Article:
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On shaky ground

Released at: 23:13, 05/11/2014

On shaky ground

After originally storming onto the market, the successor to Beeline, Gmobile, now faces an uncertain future.

by Huyen Thanh

After replacing the brand Beeline, Gmobile launched an entirely different marketing strategy. Over the last two years it’s moved away from the “shock” campaigns of the past, instead focusing on acting like its slogan suggests - “Thinking New and Doing New”. The Gtel Mobile JSC, which owns Gmobile, said that their business results have continued to be good without any advertising campaign. 

With two basic characteristics - the colours of yellow and black - Beeline became known for its big advertising campaigns, on TV in particular. When Gtel Mobile, a joint venture between Gtel and the Russian mobile phone service provider Vimpelcom, announced the launch of Beeline in 2009, its Big Zero advertising campaign (which allowed customers to make calls within the network for next to nothing) was something of a phenomenon. Within three months the network had 1 million subscribers. 

Beeline then shocked the market, launching its “Billionaire” package, placing VND1 billion ($50,000) into the accounts of users for intra-network calls over ten years. Its small-sized mobile phones also made an impact on the market, with sales of mini phones and SIM cards reaching into the thousands every day. A month later, however, the package was banned by the Ministry of Information and Communications (MIC), who said it represented “dumping”. Beeline then launched its Billionaire Package 2 in late December 2011, replacing the original. Subscribers who made phone calls or sent texts costing VND1,350 ($0.06) would have VND270,000 ($13) put into their accounts. 

In early 2012, after acquiring Beeline, Gtel Mobile, a 100-per cent State-owned company under the Ministry of Public Security, ranked fifth in the market, with 3 million subscribers, or 3.21 per cent of the market share, with its goal being 5 million by late 2012. But the network failed. At that time, Vietnam’s telecommunications market was seeing a clear separation among the players. With the three giants, Viettel, Vinaphone and MobiFone, seeing stable development and annual revenue in the hundreds of thousands of billions of VND, the three remaining smaller networks, Vietnammobile, Gmobile, and S-Fone), struggled to compete.  

The competitive pressure to survive and develop is heavy for Vietnammobile and Gmobile. Both small networks only have about 10 million subscribers, or 11 per cent of the market share. Bankruptcy or merger with a larger providers can be expected. In the national telecommunications development plan to 2020, approved by the Prime Minister, there is to be only three or four telecommunications groups. The biggest problem for Gmobile relates to frequency, as Gtel must rent VinaPhone’s wavelength in Hanoi and Ho Chi Minh City. Chairman Nguyen Van Du said that the goal of the network in the future is not to compete with the three giants. “But we are at a distinct disadvantage by comparison,” he said.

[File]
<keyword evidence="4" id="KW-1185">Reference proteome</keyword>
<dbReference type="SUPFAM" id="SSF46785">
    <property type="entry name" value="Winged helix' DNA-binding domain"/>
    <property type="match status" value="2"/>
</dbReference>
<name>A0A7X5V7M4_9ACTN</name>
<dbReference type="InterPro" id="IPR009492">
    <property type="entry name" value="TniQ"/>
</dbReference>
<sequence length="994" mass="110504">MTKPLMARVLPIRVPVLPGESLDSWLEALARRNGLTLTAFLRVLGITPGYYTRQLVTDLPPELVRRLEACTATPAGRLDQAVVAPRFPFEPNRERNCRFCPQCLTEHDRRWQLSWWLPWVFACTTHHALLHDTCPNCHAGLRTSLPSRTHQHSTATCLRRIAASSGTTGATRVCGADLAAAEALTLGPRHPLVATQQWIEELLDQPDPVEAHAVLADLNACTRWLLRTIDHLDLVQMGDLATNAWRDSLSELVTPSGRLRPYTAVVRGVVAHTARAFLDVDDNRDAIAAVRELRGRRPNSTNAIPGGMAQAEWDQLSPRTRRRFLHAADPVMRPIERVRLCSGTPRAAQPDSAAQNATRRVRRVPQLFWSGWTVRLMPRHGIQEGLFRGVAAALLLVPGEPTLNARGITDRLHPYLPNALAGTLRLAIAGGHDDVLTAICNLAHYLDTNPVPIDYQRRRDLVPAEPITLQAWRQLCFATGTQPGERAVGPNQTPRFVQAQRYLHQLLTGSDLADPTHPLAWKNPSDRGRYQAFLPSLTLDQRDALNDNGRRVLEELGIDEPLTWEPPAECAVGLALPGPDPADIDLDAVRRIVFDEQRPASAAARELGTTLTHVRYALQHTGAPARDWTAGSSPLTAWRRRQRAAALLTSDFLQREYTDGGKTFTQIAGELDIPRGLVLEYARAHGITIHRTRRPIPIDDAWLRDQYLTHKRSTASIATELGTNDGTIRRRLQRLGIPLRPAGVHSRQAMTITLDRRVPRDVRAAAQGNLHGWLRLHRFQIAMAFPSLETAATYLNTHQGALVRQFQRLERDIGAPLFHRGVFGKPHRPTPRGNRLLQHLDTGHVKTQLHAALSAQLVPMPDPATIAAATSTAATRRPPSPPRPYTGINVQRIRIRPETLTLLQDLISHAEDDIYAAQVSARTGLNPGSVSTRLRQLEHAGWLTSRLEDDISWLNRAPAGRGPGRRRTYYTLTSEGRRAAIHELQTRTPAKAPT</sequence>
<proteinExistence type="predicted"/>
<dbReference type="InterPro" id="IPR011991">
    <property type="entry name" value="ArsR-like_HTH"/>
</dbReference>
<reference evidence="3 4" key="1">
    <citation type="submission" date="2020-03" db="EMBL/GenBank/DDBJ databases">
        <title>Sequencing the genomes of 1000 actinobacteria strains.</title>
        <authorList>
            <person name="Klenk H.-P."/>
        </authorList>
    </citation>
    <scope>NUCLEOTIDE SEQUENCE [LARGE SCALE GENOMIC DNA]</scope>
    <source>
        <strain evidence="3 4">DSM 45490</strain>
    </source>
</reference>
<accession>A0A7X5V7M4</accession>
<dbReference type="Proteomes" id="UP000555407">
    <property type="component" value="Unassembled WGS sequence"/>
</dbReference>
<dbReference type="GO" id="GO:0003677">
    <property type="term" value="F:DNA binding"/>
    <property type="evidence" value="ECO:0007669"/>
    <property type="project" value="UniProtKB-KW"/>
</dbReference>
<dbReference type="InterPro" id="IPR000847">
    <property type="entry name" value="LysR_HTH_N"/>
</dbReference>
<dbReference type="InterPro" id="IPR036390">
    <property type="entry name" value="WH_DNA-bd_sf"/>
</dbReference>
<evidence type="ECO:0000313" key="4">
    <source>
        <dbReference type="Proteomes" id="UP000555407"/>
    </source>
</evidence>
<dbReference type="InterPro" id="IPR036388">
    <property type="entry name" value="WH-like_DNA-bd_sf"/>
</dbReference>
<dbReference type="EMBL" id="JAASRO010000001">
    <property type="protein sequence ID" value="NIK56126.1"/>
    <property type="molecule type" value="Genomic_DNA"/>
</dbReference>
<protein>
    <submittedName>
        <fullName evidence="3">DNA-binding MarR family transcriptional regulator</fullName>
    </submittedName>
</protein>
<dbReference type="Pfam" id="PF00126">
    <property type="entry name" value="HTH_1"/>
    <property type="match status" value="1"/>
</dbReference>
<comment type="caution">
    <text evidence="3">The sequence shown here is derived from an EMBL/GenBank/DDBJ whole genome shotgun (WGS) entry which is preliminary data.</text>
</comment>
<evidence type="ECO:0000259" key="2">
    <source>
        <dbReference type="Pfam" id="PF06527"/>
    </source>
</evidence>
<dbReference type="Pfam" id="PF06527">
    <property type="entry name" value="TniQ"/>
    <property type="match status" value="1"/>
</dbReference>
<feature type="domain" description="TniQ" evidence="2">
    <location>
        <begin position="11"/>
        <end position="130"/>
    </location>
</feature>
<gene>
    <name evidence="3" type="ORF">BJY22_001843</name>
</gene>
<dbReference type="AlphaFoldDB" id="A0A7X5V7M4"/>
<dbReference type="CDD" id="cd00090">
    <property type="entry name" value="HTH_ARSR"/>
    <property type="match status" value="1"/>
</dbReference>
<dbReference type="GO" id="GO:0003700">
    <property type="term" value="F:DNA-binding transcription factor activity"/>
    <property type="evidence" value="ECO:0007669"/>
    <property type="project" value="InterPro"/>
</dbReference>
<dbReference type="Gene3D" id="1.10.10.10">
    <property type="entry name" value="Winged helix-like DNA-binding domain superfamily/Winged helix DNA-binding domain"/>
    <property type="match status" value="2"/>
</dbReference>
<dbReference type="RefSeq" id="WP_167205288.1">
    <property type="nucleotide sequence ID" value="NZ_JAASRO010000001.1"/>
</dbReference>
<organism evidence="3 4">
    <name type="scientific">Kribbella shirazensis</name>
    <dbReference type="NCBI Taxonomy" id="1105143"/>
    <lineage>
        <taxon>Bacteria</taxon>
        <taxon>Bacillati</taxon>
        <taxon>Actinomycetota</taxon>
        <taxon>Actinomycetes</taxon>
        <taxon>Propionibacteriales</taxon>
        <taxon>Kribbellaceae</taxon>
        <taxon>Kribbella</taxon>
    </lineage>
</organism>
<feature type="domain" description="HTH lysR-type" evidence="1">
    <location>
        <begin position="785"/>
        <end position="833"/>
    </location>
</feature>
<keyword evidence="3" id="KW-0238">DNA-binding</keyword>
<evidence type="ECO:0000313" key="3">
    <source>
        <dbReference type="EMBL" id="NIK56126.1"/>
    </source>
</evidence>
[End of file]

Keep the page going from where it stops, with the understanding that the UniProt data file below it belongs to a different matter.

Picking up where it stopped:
Despite its efforts the brand hasn’t developed strongly after announcing revenue growth of 30 per cent for the first six months of 2013 compared to the same period of 2012, and a market share of 3.9 per cent, according to the MIC’s White Book on Information and Technology in 2013. The last two years, Mr Du said, were devoted to network restructuring, putting its marketing budget to other uses. The company focuses on offering low-price packages and launching new retail outlets and customer care centres to attract new subscribers and retain existing subscribers, as well as increasing awareness of its brand identity. When restructuring is completed the company plans to restart its marketing campaigns. For now, the company believes its business results are good given its current strategy. 

Industry insiders say it’s not easy for the smaller providers to compete in prices and packages with the giants in a saturated market. The number of mobile subscribers is predicted to be 115 million by the end of this year, a decline of 5 million over 2013’s figure. Operators need to focus on improving service quality and developing value-added services to increase average revenue per user (ARPU). The increase in charges for 3G in 2013 should contribute to a significant increase in revenues for service providers this year yet may impact on efforts to increase subscriber numbers. Meanwhile, Gmobile may be good in customer care but the quality of its 3G service is lacking. The future of the brand is anything but assured. 

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